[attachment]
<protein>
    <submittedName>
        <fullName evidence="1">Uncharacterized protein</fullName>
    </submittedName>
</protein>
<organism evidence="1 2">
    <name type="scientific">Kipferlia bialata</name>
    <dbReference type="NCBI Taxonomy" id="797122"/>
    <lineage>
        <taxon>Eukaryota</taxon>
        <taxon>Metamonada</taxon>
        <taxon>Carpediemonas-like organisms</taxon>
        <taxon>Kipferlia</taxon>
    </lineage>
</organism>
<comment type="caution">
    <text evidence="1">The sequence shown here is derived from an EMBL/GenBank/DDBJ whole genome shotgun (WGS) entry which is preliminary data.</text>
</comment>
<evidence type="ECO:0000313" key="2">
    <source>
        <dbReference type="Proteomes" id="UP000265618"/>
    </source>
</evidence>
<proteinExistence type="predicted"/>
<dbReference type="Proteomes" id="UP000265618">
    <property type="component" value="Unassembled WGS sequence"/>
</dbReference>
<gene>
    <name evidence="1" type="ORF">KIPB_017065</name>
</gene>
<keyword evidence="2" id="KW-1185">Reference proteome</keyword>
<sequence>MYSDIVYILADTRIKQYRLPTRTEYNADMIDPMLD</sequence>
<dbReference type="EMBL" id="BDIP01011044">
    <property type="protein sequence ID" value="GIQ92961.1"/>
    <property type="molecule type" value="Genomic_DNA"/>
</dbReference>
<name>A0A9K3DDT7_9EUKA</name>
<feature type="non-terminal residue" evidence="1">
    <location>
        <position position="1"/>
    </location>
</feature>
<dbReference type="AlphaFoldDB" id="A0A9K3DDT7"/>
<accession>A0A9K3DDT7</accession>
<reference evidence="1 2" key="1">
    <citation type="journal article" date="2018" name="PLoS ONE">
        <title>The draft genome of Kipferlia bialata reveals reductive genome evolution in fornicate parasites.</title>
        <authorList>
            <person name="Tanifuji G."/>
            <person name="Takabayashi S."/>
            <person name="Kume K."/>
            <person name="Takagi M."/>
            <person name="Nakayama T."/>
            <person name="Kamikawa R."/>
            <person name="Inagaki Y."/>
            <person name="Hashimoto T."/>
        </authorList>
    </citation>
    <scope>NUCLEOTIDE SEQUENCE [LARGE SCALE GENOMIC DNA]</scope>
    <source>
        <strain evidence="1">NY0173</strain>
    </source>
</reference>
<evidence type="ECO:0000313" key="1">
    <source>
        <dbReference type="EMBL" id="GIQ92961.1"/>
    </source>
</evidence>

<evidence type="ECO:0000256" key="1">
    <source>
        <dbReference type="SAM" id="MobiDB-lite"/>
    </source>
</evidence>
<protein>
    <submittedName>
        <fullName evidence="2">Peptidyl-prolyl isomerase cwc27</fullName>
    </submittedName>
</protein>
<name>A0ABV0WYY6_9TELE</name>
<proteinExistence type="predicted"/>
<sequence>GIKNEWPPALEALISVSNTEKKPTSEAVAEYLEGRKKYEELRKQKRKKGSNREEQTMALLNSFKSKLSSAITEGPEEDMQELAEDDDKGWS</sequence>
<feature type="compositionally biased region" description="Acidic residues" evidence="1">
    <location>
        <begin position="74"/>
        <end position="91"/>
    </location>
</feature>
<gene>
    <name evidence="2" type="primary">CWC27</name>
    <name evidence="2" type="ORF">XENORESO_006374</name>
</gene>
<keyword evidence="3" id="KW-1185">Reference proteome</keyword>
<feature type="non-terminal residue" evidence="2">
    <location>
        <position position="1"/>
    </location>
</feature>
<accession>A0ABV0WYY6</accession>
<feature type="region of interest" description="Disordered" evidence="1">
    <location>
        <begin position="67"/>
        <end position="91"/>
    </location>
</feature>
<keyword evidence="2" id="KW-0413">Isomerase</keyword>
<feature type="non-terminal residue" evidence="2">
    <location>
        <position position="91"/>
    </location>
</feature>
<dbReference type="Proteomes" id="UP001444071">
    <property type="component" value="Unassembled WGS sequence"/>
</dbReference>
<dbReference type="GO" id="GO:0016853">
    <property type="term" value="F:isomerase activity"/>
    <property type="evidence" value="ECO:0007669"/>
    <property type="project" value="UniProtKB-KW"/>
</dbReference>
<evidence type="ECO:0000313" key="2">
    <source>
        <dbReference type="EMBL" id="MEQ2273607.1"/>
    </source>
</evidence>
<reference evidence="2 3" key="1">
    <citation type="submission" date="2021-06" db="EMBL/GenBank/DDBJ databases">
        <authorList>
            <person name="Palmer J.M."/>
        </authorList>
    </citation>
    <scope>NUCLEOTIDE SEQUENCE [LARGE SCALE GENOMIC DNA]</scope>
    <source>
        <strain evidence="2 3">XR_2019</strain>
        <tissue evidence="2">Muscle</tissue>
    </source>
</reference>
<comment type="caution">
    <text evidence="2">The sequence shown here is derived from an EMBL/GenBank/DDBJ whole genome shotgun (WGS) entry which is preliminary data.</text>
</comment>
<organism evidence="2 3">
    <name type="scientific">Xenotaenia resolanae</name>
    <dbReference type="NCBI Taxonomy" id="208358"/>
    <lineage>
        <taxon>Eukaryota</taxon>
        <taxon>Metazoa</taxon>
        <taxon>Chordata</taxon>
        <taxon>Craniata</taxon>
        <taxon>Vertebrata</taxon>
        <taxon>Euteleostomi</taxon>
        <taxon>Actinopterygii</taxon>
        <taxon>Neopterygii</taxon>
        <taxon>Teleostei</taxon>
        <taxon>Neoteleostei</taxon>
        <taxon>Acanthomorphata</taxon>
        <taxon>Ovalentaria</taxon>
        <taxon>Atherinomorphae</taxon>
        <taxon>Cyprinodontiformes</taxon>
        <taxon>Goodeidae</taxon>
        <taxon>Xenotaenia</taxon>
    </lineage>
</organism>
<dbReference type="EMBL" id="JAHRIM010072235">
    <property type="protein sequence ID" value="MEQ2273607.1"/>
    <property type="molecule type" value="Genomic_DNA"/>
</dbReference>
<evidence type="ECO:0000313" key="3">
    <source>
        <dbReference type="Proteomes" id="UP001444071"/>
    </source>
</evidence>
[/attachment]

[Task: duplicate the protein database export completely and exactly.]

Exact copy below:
<protein>
    <submittedName>
        <fullName evidence="1">Uncharacterized protein</fullName>
    </submittedName>
</protein>
<organism evidence="1 2">
    <name type="scientific">Kipferlia bialata</name>
    <dbReference type="NCBI Taxonomy" id="797122"/>
    <lineage>
        <taxon>Eukaryota</taxon>
        <taxon>Metamonada</taxon>
        <taxon>Carpediemonas-like organisms</taxon>
        <taxon>Kipferlia</taxon>
    </lineage>
</organism>
<comment type="caution">
    <text evidence="1">The sequence shown here is derived from an EMBL/GenBank/DDBJ whole genome shotgun (WGS) entry which is preliminary data.</text>
</comment>
<evidence type="ECO:0000313" key="2">
    <source>
        <dbReference type="Proteomes" id="UP000265618"/>
    </source>
</evidence>
<proteinExistence type="predicted"/>
<dbReference type="Proteomes" id="UP000265618">
    <property type="component" value="Unassembled WGS sequence"/>
</dbReference>
<gene>
    <name evidence="1" type="ORF">KIPB_017065</name>
</gene>
<keyword evidence="2" id="KW-1185">Reference proteome</keyword>
<sequence>MYSDIVYILADTRIKQYRLPTRTEYNADMIDPMLD</sequence>
<dbReference type="EMBL" id="BDIP01011044">
    <property type="protein sequence ID" value="GIQ92961.1"/>
    <property type="molecule type" value="Genomic_DNA"/>
</dbReference>
<name>A0A9K3DDT7_9EUKA</name>
<feature type="non-terminal residue" evidence="1">
    <location>
        <position position="1"/>
    </location>
</feature>
<dbReference type="AlphaFoldDB" id="A0A9K3DDT7"/>
<accession>A0A9K3DDT7</accession>
<reference evidence="1 2" key="1">
    <citation type="journal article" date="2018" name="PLoS ONE">
        <title>The draft genome of Kipferlia bialata reveals reductive genome evolution in fornicate parasites.</title>
        <authorList>
            <person name="Tanifuji G."/>
            <person name="Takabayashi S."/>
            <person name="Kume K."/>
            <person name="Takagi M."/>
            <person name="Nakayama T."/>
            <person name="Kamikawa R."/>
            <person name="Inagaki Y."/>
            <person name="Hashimoto T."/>
        </authorList>
    </citation>
    <scope>NUCLEOTIDE SEQUENCE [LARGE SCALE GENOMIC DNA]</scope>
    <source>
        <strain evidence="1">NY0173</strain>
    </source>
</reference>
<evidence type="ECO:0000313" key="1">
    <source>
        <dbReference type="EMBL" id="GIQ92961.1"/>
    </source>
</evidence>

<evidence type="ECO:0000256" key="1">
    <source>
        <dbReference type="SAM" id="MobiDB-lite"/>
    </source>
</evidence>
<protein>
    <submittedName>
        <fullName evidence="2">Peptidyl-prolyl isomerase cwc27</fullName>
    </submittedName>
</protein>
<name>A0ABV0WYY6_9TELE</name>
<proteinExistence type="predicted"/>
<sequence>GIKNEWPPALEALISVSNTEKKPTSEAVAEYLEGRKKYEELRKQKRKKGSNREEQTMALLNSFKSKLSSAITEGPEEDMQELAEDDDKGWS</sequence>
<feature type="compositionally biased region" description="Acidic residues" evidence="1">
    <location>
        <begin position="74"/>
        <end position="91"/>
    </location>
</feature>
<gene>
    <name evidence="2" type="primary">CWC27</name>
    <name evidence="2" type="ORF">XENORESO_006374</name>
</gene>
<keyword evidence="3" id="KW-1185">Reference proteome</keyword>
<feature type="non-terminal residue" evidence="2">
    <location>
        <position position="1"/>
    </location>
</feature>
<accession>A0ABV0WYY6</accession>
<feature type="region of interest" description="Disordered" evidence="1">
    <location>
        <begin position="67"/>
        <end position="91"/>
    </location>
</feature>
<keyword evidence="2" id="KW-0413">Isomerase</keyword>
<feature type="non-terminal residue" evidence="2">
    <location>
        <position position="91"/>
    </location>
</feature>
<dbReference type="Proteomes" id="UP001444071">
    <property type="component" value="Unassembled WGS sequence"/>
</dbReference>
<dbReference type="GO" id="GO:0016853">
    <property type="term" value="F:isomerase activity"/>
    <property type="evidence" value="ECO:0007669"/>
    <property type="project" value="UniProtKB-KW"/>
</dbReference>
<evidence type="ECO:0000313" key="2">
    <source>
        <dbReference type="EMBL" id="MEQ2273607.1"/>
    </source>
</evidence>
<reference evidence="2 3" key="1">
    <citation type="submission" date="2021-06" db="EMBL/GenBank/DDBJ databases">
        <authorList>
            <person name="Palmer J.M."/>
        </authorList>
    </citation>
    <scope>NUCLEOTIDE SEQUENCE [LARGE SCALE GENOMIC DNA]</scope>
    <source>
        <strain evidence="2 3">XR_2019</strain>
        <tissue evidence="2">Muscle</tissue>
    </source>
</reference>
<comment type="caution">
    <text evidence="2">The sequence shown here is derived from an EMBL/GenBank/DDBJ whole genome shotgun (WGS) entry which is preliminary data.</text>
</comment>
<organism evidence="2 3">
    <name type="scientific">Xenotaenia resolanae</name>
    <dbReference type="NCBI Taxonomy" id="208358"/>
    <lineage>
        <taxon>Eukaryota</taxon>
        <taxon>Metazoa</taxon>
        <taxon>Chordata</taxon>
        <taxon>Craniata</taxon>
        <taxon>Vertebrata</taxon>
        <taxon>Euteleostomi</taxon>
        <taxon>Actinopterygii</taxon>
        <taxon>Neopterygii</taxon>
        <taxon>Teleostei</taxon>
        <taxon>Neoteleostei</taxon>
        <taxon>Acanthomorphata</taxon>
        <taxon>Ovalentaria</taxon>
        <taxon>Atherinomorphae</taxon>
        <taxon>Cyprinodontiformes</taxon>
        <taxon>Goodeidae</taxon>
        <taxon>Xenotaenia</taxon>
    </lineage>
</organism>
<dbReference type="EMBL" id="JAHRIM010072235">
    <property type="protein sequence ID" value="MEQ2273607.1"/>
    <property type="molecule type" value="Genomic_DNA"/>
</dbReference>
<evidence type="ECO:0000313" key="3">
    <source>
        <dbReference type="Proteomes" id="UP001444071"/>
    </source>
</evidence>